You enter the restaurant in table groups. For our group of 13, we were split into two groups of 6 and 7, and each group occupied one table. I was the very last person -- the 13th guest, as it were -- and squeezed in a corner of a table of 6. It was a bit tricky doing this in the dark as the spacing was meant for even numbers. Probably it was two tables put together and meant for two on each side and one at each end, for a total of 6.
TIP: If you want to take off your coat/jacket/whatever, do so before sitting down. They can check your umbrella or other small items if you are afraid of losing them in the dark.

The tables have a rubber mat that helps prevent plates from sliding around. At this point, I recommend you immediately check for napkin and cutlery, which should be in the usual place (napkin on your plate, fork and knife beside your plate). If you drop something, you are instructed not to go groping for it.
TIP: Mentally map out your surroundings and the size of your plate. When your drink comes, position it in front of you and above your plate. That way, there is less of a chance that your neighbour will accidentally grab it, especially if you are right-handed and they are left-handed.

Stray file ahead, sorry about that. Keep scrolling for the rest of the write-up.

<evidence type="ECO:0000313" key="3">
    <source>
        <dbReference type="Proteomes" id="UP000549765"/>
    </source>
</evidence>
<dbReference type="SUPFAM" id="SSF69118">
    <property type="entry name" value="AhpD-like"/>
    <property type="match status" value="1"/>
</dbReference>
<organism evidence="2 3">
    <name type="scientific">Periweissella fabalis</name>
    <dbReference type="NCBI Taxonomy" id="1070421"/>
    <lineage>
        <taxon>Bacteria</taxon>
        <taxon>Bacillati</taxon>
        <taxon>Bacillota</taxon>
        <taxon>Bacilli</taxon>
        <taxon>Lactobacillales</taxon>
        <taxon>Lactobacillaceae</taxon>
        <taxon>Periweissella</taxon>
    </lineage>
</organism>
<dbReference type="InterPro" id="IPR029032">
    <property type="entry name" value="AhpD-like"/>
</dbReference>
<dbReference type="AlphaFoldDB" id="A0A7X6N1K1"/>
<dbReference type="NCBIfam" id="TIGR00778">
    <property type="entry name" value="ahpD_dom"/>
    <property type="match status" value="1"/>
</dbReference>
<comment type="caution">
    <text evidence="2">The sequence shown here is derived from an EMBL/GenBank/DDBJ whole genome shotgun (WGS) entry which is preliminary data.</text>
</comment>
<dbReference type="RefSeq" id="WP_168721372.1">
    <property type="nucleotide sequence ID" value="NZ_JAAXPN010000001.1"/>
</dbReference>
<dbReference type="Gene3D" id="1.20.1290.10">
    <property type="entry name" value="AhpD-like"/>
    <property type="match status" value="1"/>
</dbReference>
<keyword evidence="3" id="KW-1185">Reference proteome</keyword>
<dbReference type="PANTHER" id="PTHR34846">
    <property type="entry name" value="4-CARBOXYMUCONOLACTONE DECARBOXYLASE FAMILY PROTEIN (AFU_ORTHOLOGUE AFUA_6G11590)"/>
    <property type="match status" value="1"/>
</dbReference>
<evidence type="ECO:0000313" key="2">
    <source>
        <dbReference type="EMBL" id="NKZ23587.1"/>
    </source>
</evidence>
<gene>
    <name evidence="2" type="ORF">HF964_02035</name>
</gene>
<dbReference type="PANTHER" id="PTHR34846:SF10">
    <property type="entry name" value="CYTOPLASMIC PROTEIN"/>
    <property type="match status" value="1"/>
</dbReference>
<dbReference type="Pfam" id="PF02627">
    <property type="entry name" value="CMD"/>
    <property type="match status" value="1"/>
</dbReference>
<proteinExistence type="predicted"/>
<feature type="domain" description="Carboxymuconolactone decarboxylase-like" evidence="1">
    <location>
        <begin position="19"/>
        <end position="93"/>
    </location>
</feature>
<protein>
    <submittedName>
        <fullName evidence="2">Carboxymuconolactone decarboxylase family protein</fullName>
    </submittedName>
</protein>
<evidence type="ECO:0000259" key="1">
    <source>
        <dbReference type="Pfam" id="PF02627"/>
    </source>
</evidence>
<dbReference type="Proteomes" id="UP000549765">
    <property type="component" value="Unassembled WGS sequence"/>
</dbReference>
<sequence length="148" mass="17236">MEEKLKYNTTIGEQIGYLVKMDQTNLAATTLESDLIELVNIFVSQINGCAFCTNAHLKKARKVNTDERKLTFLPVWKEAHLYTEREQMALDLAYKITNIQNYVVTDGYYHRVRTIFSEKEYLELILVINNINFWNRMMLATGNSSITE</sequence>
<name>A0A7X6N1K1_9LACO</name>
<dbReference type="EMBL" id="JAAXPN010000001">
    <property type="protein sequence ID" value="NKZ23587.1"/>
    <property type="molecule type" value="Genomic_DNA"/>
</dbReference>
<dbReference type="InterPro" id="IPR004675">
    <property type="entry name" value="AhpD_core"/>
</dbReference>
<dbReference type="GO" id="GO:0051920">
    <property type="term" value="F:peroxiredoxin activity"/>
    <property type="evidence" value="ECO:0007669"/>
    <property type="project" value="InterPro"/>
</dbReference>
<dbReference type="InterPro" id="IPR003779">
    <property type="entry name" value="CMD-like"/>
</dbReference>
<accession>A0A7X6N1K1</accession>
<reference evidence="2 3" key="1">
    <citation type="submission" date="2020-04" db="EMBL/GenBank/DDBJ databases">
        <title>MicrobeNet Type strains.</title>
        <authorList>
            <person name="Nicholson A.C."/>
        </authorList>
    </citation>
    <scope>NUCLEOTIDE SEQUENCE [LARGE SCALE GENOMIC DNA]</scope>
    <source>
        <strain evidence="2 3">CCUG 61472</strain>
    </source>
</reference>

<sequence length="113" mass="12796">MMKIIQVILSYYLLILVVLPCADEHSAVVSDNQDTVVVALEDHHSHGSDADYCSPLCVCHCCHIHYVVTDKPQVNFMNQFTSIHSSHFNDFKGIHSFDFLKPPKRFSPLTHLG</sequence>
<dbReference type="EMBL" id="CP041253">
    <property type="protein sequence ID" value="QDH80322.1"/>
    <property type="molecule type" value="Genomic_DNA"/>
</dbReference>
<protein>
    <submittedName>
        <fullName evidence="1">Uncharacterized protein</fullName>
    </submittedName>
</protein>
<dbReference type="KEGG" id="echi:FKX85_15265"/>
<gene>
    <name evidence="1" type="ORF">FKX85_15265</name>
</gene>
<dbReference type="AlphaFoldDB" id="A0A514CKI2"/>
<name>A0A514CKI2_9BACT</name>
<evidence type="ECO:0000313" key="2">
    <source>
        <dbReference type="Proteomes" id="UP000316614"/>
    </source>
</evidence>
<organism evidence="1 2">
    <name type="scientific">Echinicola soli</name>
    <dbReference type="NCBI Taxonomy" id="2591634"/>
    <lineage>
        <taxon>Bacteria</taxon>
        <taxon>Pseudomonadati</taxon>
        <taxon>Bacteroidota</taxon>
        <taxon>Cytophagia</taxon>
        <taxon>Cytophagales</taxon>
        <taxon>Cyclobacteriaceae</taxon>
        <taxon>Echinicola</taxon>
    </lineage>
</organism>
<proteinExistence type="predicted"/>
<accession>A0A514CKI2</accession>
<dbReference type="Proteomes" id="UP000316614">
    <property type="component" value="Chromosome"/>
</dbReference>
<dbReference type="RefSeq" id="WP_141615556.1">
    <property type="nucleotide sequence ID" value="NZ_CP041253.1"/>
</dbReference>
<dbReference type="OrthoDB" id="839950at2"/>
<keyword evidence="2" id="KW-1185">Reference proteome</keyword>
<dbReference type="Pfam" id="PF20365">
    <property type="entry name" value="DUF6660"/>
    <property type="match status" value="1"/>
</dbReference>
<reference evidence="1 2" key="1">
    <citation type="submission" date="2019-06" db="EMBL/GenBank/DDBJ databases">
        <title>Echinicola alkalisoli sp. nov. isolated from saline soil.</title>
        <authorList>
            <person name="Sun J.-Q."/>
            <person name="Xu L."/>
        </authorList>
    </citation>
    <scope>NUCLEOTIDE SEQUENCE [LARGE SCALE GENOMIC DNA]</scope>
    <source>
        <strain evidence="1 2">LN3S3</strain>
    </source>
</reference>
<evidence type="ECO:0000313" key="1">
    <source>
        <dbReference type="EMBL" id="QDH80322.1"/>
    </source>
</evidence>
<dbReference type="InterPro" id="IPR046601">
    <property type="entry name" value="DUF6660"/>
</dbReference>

You are started with drinks, then bread and butter. We had warm bagel chunks, each about the size of a dinner roll. Here is your chance to get coordinated with something that's hard to make a mess of.
TIP: With your fingers, benchmark a location on your cutlery (e.g., where the knife narrows into the blade) and get a feel for both the length of your cutlery and how hard you have to press something to sense it through your cutlery. If you are utterly unable to feel through your cutlery, you might want to forgo the frustration and eat with your hands.
TIP: You can ask for another napkin if, at this early stage, you get butter over your hands or otherwise make a mess.

After bread is done and the baskets are taken away, your starter is served. Our kale salad had large mushroom chunks which were tricky to identify as they were somewhat meat-like. Our server commented later that there was a tendency on the part of diners to imagine it to be whatever they thought it was (chicken?). Who knows what the heck else was in it.

TIP: Especially if the starter is a salad, ask for a spoon. It's a bit of a cheat, but honestly, it helps with salad if you are anal about cleaning your plate and not using your hands.
TIP: Are you finished? To check, you can "scan" your plate from side to side with your utensils: Position your spoon at one end, and sweep your plate with your fork toward your spoon. Do this down the length of your plate. If you are really unsure, you could gently feel around your plate with your fingers.